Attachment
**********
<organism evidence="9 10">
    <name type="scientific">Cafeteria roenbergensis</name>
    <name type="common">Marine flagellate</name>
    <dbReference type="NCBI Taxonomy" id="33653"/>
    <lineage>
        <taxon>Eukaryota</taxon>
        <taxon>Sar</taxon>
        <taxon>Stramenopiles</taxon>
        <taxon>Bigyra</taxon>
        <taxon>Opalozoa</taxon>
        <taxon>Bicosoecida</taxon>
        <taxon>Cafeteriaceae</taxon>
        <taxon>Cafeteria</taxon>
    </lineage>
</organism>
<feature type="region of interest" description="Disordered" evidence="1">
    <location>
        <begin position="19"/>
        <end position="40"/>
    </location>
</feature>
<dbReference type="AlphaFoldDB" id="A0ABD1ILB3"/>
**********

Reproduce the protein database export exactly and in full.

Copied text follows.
<organism evidence="9 10">
    <name type="scientific">Cafeteria roenbergensis</name>
    <name type="common">Marine flagellate</name>
    <dbReference type="NCBI Taxonomy" id="33653"/>
    <lineage>
        <taxon>Eukaryota</taxon>
        <taxon>Sar</taxon>
        <taxon>Stramenopiles</taxon>
        <taxon>Bigyra</taxon>
        <taxon>Opalozoa</taxon>
        <taxon>Bicosoecida</taxon>
        <taxon>Cafeteriaceae</taxon>
        <taxon>Cafeteria</taxon>
    </lineage>
</organism>
<feature type="region of interest" description="Disordered" evidence="1">
    <location>
        <begin position="19"/>
        <end position="40"/>
    </location>
</feature>
<dbReference type="AlphaFoldDB" id="A0ABD1ILB3"/>